It’s been a fun summer. I’ve been able to spend much more time teaching and interacting with parishioners and youth from local schools and parishes. This has given me the opportunity to hear funny stories, family histories, and future dreams from many people living outside the immediate confines of the seminary. I hope that the longer I stay here the beautiful brushstrokes created by each person I meet continue to paint a more complete picture of the cultural complexity that is Vietnam.
Now, a new school year is beginning at the school of theology. The Brothers recently returned from their seasonal assignments at various parishes around the country. I heard reports that for a few months a statue of Mary had been weeping blood in a poor rural farming village in the south. The Brother that was assigned to that particular parish is one of my closer friends in the community and we often joke. As I headed of out of church after Mass, I caught a glimpse of him for the first time since he’d been back:
“Ah *clicking my tongue and shaking my head in disapproval*, what did you do to make Our Mother cry?!”, I jested.
He replied sullenly and without hesitation, “No. Me, you, all of us. All of us make her cry.”
*What a wise reply*, I thought.
I reached out to shake his hand and said in agreement, “It’s true. Me, you, all of us.”
As he shook my hand he said. “You don’t know what it’s like to see those tears. I can’t explain the feeling. Seeing that changed something inside me.” He was serious when recalling that memory, quite unlike his jovial, care-free self.
I told someone back home this story and they asked, “What does that mean?”
Maybe this is a better way to explain. Perhaps, the most well-known case of a weeping statue of Mary happened in October of 1973 in Akita, Japan. A nun at the convent where this was occurring, Sister Sasagawa, received the following message from Mary:
“The thought of the loss of so many souls is the cause of my sadness. If sins increase in number and gravity, there will be no longer pardon for them.”
Mary is a mother. The Mother of God, but also the Mother of us all. She cries for each soul, each child that is lost. The pains of losing a child in this life must be devastating. There are no words to properly express condolences. I cannot even begin to imagine what grief those parents go through every day. However, I do have faith. The faith that that one day that child and those parents will be reunited in heaven. But, to lose a child for eternity with no hope of reunion, well that suffering is infinitely more incomprehensible. This is why Mary sheds tears of blood. For the pain caused by the careless (and not so careless) sins of each one of us. We must turn from evil and do good while there is still time for reparation.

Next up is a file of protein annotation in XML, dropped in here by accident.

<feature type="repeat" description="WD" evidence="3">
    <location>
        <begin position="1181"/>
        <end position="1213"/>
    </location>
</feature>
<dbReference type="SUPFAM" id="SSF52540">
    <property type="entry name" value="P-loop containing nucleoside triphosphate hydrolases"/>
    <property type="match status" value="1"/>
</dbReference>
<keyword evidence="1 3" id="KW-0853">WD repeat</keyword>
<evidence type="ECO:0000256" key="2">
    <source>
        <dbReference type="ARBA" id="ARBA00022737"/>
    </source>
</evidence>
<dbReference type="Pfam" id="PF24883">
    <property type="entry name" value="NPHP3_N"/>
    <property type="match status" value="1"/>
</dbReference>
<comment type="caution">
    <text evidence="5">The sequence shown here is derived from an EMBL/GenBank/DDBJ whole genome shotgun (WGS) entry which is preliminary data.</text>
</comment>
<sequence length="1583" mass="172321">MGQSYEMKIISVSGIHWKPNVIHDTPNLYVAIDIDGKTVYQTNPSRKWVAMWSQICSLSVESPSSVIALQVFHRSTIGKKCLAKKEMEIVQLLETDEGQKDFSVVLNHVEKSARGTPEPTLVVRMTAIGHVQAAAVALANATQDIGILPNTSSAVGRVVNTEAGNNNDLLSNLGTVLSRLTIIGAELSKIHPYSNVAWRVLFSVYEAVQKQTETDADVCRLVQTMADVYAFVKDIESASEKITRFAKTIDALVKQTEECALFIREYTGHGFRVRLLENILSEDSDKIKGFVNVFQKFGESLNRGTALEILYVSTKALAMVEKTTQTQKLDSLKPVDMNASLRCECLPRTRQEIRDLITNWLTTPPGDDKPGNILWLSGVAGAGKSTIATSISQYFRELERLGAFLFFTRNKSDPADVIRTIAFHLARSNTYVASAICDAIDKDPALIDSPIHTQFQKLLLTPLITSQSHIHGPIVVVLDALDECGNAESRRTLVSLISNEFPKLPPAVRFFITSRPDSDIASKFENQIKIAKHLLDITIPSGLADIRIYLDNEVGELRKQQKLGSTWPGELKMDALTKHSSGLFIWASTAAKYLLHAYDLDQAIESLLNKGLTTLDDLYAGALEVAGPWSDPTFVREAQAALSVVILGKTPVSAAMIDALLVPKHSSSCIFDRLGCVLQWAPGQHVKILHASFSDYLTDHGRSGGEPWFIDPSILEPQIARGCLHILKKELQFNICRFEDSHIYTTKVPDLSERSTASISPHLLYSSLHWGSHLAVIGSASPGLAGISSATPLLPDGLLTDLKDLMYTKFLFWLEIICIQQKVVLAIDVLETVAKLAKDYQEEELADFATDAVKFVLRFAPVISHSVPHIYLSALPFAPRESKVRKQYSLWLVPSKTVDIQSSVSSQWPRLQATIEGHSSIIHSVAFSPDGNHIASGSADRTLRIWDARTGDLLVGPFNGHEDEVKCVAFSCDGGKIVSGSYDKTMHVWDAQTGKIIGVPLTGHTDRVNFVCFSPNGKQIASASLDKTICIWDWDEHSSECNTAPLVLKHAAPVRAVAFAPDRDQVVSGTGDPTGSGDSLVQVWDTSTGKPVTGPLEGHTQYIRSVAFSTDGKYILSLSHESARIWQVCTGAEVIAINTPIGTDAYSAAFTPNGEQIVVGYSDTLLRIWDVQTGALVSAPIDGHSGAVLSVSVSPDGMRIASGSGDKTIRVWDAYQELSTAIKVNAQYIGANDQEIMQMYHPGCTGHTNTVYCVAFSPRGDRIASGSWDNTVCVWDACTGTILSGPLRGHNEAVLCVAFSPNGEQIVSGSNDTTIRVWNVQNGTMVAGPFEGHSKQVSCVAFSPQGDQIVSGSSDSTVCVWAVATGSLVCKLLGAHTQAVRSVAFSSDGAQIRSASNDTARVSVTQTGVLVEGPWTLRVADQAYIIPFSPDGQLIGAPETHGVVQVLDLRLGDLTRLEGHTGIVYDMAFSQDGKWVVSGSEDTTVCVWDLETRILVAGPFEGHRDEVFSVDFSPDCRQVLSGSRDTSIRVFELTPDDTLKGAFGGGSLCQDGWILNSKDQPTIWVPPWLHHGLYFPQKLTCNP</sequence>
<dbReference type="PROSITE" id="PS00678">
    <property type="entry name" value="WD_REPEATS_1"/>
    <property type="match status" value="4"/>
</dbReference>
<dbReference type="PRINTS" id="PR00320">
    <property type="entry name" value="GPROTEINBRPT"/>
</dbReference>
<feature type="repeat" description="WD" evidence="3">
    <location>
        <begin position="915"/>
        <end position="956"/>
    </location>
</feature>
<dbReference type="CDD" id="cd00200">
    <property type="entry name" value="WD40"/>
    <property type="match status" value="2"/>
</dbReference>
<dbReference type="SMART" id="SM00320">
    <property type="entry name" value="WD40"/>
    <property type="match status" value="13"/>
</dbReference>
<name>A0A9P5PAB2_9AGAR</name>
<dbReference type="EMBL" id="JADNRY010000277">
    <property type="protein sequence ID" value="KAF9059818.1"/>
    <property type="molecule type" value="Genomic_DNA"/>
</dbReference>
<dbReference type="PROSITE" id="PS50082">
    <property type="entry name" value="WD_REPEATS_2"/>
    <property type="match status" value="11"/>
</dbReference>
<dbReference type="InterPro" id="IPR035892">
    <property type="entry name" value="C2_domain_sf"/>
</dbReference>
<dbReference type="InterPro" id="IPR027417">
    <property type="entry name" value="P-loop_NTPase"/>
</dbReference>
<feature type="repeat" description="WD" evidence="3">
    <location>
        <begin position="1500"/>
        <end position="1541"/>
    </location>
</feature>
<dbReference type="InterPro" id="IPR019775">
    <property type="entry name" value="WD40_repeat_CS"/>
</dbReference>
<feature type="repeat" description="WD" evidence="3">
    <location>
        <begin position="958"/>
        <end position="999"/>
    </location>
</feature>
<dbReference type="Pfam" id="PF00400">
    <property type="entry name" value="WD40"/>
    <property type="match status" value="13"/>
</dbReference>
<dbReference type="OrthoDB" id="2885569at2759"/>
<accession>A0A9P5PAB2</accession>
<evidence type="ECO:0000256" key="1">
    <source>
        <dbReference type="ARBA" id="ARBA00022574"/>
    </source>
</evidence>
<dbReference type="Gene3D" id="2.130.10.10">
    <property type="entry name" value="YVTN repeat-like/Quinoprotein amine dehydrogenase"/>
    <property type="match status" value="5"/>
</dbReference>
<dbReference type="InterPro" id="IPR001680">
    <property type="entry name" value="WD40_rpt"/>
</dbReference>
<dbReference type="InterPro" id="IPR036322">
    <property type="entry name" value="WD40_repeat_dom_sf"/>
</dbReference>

But before all things have a constant mutual charity among yourselves: for charity covereth a multitude of sins. 1 Peter 4:8.
While the Brothers have been preparing for classes I’ve had some additional free time to download and devour a number of great books on Kindle. I was especially inspired and impressed with, The Shed that Fed a Million Children, by Magnus MacFarlane-Barrow. It’s the story of Mary’s Meals, God’s Providence, and the tremendous transformation tiny tangible acts of love can make in the lives of others. If you have the time I highly recommend the read, but if you’d like the cliff notes a link to a video showing a brief overview of their work is below:
Maybe you’ll feel compelled to learn more about their mission, get involved in a volunteer effort, or make a monetary donation ($19.50 feeds one child for a whole year).
Let’s pray that our lives are measured in smiles, not tears.